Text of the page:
Deborah Frances-White on what she’s learned about men from hosting The Guilty Feminist

With her brilliant award-winning podcast notching up 75 million downloads, the comedian tells us what feminism needs to work effectively, and why her first film will definitely not be her last

Deborah Frances-White

With her brilliant award-winning podcast notching up 75 million downloads, the comedian tells us what feminism needs to work effectively, and why her first film will definitely not be her last

Interview by Suchandrika Chakrabarti

'I’ve been hosting The Guilty Feminist live shows and podcast since December 2015, asking guests about the contradictions we all deal with when trying to be good feminists. I ask them to begin a sentence with “I’m a feminist but…” One of my most embarrassing is: “I secretly love the very problematic romcom Pretty Woman,” because, well, Richard Gere…

The Guilty Feminist is an unapologetic space for women and non-binary people, and I’m so proud of getting over 70 million downloads. We hear more diverse voices in podcasting because the barriers to entry to broadcast have been removed, and anyone can take control of the means of audio production. I started the podcast because I realised I was living in a patriarchy, and I wanted to take up more space in it. Then I figured out that I'm part of the patriarchy, because I'm a middle-class white woman who went to Oxford.

It's hard to see it when the privilege is your own, and it's hard to do anything about it if it's going to cost you personally. I didn’t start the podcast to learn about men, but that’s happened along the way. For feminism to work, it does have to involve men. Probably 20-30% of the audience is male, and for the men who come along to the shows, it’s often the first time they’ve been in the minority. I think they want to understand what feminism is now, and what place they might have in it. For some of them, the #MeToo movement has opened their eyes to how women live.

Deborah Frances-White

Deborah Frances-White (L) pictured with Lisa Brenner (R), who plays Mary in Frances-Whites' film (Photo Credit: Lisa Cooper)

In one episode of the podcast, ‘Taking Control of the Narrative’, from October 2018, we were discussing some men’s fears about how to approach women in this new climate, and I grew to understand that there are men out there who have no idea how they come across to women. They hadn’t developed that kind of empathy, because there hadn’t been any consequences to their actions, before. #MeToo and the ongoing conversation is slowly changing that.

Having written a film, Say My Name which premiered in July 2019, it’s been fascinating for me to see how the movie industry works from the inside. While it didn’t take me that long to write the script, a decade went by before it was released as a film. I first sent the script to my friend and the eventual director, Jay Stern, in 2009. I was thrilled when the film won Best Welsh feature at the Cardiff International Film Festival 2018, then Best Actress (Lisa Brenner), Best Actor (Nick Blood) and Best Feature Film at the London Independent Film Awards 2018.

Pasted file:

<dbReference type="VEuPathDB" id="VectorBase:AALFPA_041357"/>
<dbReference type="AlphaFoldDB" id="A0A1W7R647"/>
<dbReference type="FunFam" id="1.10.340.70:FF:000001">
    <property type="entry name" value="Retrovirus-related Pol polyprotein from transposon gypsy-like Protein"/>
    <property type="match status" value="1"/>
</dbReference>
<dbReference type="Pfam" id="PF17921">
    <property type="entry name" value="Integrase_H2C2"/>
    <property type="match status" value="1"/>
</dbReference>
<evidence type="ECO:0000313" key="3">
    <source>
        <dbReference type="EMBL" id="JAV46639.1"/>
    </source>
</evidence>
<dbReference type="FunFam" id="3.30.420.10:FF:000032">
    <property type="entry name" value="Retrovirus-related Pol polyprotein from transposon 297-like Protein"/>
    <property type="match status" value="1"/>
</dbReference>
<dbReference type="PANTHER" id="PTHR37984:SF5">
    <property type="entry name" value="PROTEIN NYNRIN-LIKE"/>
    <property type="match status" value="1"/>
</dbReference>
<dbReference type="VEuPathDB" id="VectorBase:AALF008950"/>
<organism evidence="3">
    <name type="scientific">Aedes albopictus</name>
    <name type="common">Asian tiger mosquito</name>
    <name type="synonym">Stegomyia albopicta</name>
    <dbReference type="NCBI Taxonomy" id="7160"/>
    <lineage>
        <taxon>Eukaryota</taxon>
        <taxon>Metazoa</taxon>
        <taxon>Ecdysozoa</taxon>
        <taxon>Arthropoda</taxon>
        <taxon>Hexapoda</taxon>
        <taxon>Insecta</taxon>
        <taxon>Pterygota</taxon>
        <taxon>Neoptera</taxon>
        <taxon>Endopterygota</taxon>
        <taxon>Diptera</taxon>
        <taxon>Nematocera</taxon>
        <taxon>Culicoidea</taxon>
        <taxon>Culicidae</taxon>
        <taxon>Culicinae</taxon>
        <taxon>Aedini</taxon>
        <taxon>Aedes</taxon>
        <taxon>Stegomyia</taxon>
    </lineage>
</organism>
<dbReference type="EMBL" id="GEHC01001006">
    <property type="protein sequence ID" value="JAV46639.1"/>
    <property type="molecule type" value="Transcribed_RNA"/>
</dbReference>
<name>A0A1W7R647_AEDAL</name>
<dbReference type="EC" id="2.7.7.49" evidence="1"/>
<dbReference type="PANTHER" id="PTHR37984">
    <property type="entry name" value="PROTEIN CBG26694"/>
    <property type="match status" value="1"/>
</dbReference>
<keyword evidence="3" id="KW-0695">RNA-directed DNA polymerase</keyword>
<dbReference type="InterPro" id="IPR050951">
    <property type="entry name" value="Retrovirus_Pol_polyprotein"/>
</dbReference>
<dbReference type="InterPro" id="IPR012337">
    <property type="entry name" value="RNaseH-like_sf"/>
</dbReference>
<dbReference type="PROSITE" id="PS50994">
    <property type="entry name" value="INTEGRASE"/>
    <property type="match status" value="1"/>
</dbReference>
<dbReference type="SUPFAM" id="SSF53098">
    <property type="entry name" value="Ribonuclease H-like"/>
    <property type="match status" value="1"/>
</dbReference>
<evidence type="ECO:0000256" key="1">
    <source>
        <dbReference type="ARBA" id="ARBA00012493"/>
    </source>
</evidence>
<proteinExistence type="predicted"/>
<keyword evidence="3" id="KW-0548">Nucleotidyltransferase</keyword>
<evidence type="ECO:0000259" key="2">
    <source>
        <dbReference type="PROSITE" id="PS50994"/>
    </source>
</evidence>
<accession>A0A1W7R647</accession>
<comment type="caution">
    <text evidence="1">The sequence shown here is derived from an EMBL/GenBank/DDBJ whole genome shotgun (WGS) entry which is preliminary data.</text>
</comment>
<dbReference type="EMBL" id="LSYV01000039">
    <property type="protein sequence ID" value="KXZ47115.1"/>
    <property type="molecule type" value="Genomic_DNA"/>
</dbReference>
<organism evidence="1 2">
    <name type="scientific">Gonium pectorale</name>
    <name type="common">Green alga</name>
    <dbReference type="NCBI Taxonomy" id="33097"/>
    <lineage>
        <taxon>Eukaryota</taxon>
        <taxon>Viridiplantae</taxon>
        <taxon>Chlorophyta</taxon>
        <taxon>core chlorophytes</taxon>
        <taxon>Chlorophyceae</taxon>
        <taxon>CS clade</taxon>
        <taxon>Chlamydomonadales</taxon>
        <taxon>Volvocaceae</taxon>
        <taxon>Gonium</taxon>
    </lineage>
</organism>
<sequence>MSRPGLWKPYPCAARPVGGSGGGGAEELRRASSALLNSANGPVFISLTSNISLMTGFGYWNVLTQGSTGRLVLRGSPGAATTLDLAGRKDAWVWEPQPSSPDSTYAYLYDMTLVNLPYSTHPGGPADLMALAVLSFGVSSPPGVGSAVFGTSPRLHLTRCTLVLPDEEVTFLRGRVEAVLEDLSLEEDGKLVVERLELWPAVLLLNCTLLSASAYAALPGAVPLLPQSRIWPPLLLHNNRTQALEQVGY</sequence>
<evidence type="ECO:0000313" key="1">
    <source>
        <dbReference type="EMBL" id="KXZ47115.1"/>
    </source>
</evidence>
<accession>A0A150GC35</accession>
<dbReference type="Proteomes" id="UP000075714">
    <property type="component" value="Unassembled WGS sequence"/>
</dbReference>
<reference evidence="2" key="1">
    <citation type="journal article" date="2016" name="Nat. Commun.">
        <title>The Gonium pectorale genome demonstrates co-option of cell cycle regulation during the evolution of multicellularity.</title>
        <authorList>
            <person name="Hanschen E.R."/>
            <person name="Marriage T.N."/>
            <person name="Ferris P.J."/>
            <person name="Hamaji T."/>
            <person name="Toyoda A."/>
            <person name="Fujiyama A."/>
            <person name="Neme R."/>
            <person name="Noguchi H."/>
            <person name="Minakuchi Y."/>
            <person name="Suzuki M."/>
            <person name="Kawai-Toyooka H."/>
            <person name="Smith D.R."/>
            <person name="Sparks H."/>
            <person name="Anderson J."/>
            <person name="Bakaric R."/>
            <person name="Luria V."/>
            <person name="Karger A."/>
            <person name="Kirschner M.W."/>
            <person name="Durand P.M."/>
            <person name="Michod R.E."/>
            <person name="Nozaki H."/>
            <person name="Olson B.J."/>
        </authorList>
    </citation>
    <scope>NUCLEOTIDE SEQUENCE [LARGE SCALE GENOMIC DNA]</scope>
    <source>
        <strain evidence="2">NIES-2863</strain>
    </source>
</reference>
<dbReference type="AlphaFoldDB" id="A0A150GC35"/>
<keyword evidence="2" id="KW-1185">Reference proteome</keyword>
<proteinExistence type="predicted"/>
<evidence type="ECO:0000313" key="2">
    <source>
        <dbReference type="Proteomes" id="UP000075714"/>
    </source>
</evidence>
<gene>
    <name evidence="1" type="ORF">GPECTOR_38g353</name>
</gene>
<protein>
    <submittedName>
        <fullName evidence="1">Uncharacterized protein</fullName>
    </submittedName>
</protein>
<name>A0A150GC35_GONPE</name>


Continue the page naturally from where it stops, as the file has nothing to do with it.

Deborah Frances-White

Nick Blood (L) as Statton Tayler, Lisa Brenner (R) as Mary (Photo Credit: Lisa Cooper)

There is a subplot that is based on my own experience; I’m truthful to that experience, but not replicating it in the movie. I took what I knew and gave myself the challenge of making it into the third thing in the film, the thing that the audiences wouldn’t see coming. It answers the mystery and fulfills the promise - but I don’t want to give too much away.

What I love about having written a film that’s a screwball comedy with a female lead is that it shows how women get out of trouble. Female characters in films used to be often perceived as to be a needing male protection. Then that became unfashionable 5-10 years ago, and instead, they began kicking their way out of trouble.

I’ve just never recognised that character. I don't know many women with the upper body strength to punch their way out of trouble. What that film character shows is that women are as good as men - true - and therefore we can use the same strategy in situations of confrontation - not true. Women are amazing at talking our way out of trouble. We're talented at negotiating our exits from danger.

Deborah Frances-White

Lisa Brenner (L) and Nick Blood (R) in the film (Photo Credit: Lisa Cooper)

My female friends and I have all the same stories: the taxi driver became aggressive, we felt we were in danger. So what we did is we neutralised the anger just long enough to get ourselves out of the vehicle. We don't pick fights, we can't physically win. We don’t escalate. Instead, we play nice and neutralise until we can get to a place of safety. That’s the recognisable lived experience I wanted to bring to the screenplay.

This happens many times in the film when Mary (the lead character, played by Lisa Brenner) is threatened with physical violence. She uses bonding strategies. She's creative. She even prays to get out of trouble, as a diversion. This is how women deal with confrontation. Yes, we all have these stories and they're depressing, but it's not a sad film. There's a lot of humour made out of these ridiculous situations that Mary finds herself in, because we know she has the skills to save herself, and her love interest (played by Nick Blood).

I’d love to make another film, but this year, I’m on tour with The Guilty Feminist, and I’m currently in Australia. Then it’s New Zealand and the UK. My guests include former Australian Prime Minister Julia Gillard, and comedians like Jess Fostekew, Desiree Burch and Sindhu Vee.'

SAY MY NAME is available On Demand from 10thFebruary 2020

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